With the next plant I am trying out for the first time, it is not the heat, but the cold that I will have to watch out for.  I first saw oyster plant (Tradescantia spathacea) on a television gardening show and then later at the New Orleans Botanical Gardens.  It is such a lovely, multicolored plant and will grow in some shade.




Every thing I have read has said this is definitely a tropical plant, but that it can take a light freeze is well protected.  This plant is supposed to be hardy only to zone 9. I figured if wax begonias can survive the winter here in zone 8b, than this plant surely could.  Because of its cold tenderness, I will probably try and place it in a sheltered location to up the chances of its surviving our occasional freezes.  Maybe global warming will help them make it through the winter.




So, it looks like this year I will be trying out these two plants to see if they will preform well in the garden, thereby earning a permanent place in my little plant world.  I sure hope they make it and do well.

A Long Awaited Plant Is Found

“A Long Awaited Plant Is Found”, a copyrighted post, was written for my WordPress blog called Always Growing by Jan in Covington, Louisiana

Saturday, I finally found a plant I have been searching for.  For several years now, ever since I saw fantastic photos in a garden book, I have been wanting to plant cardoon (Cynara cardunculus) commonly called artichoke thistle.  It is a very curious looking plant.  What attracted me was the architectural look of the plant with its large, deeply cut, gray-green foliage.  It is supposed to keep its vase shape until late in the season.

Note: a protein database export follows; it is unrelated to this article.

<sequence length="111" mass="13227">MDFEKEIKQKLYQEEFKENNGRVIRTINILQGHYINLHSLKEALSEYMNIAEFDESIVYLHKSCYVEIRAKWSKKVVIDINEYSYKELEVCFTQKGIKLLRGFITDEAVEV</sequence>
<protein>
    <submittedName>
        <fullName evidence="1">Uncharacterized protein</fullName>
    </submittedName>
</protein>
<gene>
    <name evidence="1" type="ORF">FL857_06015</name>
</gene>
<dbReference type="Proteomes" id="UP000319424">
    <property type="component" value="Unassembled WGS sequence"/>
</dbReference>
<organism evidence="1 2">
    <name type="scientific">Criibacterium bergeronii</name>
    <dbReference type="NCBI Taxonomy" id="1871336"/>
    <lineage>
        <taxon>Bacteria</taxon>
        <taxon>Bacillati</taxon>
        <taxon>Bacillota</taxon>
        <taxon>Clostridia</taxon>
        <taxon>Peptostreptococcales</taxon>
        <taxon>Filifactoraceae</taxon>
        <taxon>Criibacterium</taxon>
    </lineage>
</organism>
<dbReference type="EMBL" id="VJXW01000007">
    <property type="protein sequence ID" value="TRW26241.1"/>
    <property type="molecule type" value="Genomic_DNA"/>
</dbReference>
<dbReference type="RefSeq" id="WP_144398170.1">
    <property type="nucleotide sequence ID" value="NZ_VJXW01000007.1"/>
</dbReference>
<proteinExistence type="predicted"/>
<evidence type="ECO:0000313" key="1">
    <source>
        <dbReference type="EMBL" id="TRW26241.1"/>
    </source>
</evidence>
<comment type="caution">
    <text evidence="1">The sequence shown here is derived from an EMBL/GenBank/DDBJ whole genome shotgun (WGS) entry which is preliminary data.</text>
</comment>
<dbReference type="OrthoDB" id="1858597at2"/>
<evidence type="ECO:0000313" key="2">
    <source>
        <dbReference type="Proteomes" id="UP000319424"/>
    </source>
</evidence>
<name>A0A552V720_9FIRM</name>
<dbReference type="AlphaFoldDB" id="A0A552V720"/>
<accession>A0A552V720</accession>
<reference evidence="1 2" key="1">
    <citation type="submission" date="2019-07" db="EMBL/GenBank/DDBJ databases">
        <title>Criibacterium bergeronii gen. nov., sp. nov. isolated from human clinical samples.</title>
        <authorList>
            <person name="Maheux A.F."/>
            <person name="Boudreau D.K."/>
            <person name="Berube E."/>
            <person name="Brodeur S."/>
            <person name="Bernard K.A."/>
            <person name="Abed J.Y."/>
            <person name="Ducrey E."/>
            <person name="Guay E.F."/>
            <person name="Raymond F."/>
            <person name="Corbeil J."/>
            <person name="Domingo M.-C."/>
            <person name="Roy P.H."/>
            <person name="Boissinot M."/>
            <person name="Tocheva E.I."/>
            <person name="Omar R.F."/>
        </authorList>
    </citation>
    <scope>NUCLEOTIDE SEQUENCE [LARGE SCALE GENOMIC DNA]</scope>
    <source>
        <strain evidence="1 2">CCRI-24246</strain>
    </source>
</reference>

From what I have read, this plant can get really big.  It can get six to eight feet tall and four to six feet wide.  While I don’t think mine will reach the optimum size (at least I hope not), I am looking forward to its being big.  The photos I saw showed a very large plant that was very sculptural and made a wonderful textural contrast with nearby plants.  This plant is also edible, but I am not interested in eating it, just having a focal point that is an attractive, dramatic, architectural ornamental.  I am thinking about growing this in a very large container with Margarite sweet potato vine at the base.


The flowers, according to internet sources, are supposed to be a butterfly and hummingbird magnet.  When it goes to seed, the chickadees are also reported to be enamored with this plant.  While the flowers are thistle-like, purple and held atop tall stems, it is the foliage which I find the most attractive.  If it will grow to about three feet wide, I will be happy.  Today, after work I will be planting this much sought after plant.  Wish me luck.